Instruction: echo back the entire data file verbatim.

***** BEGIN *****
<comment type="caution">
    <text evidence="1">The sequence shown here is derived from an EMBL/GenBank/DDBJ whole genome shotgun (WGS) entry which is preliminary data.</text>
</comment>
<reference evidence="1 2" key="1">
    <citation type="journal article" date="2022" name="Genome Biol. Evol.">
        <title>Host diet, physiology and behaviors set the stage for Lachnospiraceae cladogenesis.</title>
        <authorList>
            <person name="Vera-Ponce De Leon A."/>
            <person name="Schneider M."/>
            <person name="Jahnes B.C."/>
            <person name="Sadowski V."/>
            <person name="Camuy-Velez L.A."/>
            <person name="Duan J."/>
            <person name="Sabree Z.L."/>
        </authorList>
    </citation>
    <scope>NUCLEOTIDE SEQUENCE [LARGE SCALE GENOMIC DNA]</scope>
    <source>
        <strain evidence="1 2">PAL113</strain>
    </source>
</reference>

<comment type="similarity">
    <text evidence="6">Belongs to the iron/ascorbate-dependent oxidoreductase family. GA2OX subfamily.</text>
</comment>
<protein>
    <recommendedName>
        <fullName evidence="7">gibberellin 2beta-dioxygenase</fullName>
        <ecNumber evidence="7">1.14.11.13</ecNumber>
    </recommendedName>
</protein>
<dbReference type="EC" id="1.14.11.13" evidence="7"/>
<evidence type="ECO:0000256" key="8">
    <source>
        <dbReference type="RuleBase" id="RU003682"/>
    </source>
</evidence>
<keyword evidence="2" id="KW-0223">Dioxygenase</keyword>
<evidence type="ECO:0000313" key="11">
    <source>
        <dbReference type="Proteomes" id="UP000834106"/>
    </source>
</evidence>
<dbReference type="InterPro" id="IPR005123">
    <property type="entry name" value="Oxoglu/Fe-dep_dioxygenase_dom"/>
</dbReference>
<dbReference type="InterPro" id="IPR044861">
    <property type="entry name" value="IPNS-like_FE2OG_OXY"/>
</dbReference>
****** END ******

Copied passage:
<comment type="caution">
    <text evidence="1">The sequence shown here is derived from an EMBL/GenBank/DDBJ whole genome shotgun (WGS) entry which is preliminary data.</text>
</comment>
<reference evidence="1 2" key="1">
    <citation type="journal article" date="2022" name="Genome Biol. Evol.">
        <title>Host diet, physiology and behaviors set the stage for Lachnospiraceae cladogenesis.</title>
        <authorList>
            <person name="Vera-Ponce De Leon A."/>
            <person name="Schneider M."/>
            <person name="Jahnes B.C."/>
            <person name="Sadowski V."/>
            <person name="Camuy-Velez L.A."/>
            <person name="Duan J."/>
            <person name="Sabree Z.L."/>
        </authorList>
    </citation>
    <scope>NUCLEOTIDE SEQUENCE [LARGE SCALE GENOMIC DNA]</scope>
    <source>
        <strain evidence="1 2">PAL113</strain>
    </source>
</reference>

<comment type="similarity">
    <text evidence="6">Belongs to the iron/ascorbate-dependent oxidoreductase family. GA2OX subfamily.</text>
</comment>
<protein>
    <recommendedName>
        <fullName evidence="7">gibberellin 2beta-dioxygenase</fullName>
        <ecNumber evidence="7">1.14.11.13</ecNumber>
    </recommendedName>
</protein>
<dbReference type="EC" id="1.14.11.13" evidence="7"/>
<evidence type="ECO:0000256" key="8">
    <source>
        <dbReference type="RuleBase" id="RU003682"/>
    </source>
</evidence>
<keyword evidence="2" id="KW-0223">Dioxygenase</keyword>
<evidence type="ECO:0000313" key="11">
    <source>
        <dbReference type="Proteomes" id="UP000834106"/>
    </source>
</evidence>
<dbReference type="InterPro" id="IPR005123">
    <property type="entry name" value="Oxoglu/Fe-dep_dioxygenase_dom"/>
</dbReference>
<dbReference type="InterPro" id="IPR044861">
    <property type="entry name" value="IPNS-like_FE2OG_OXY"/>
</dbReference>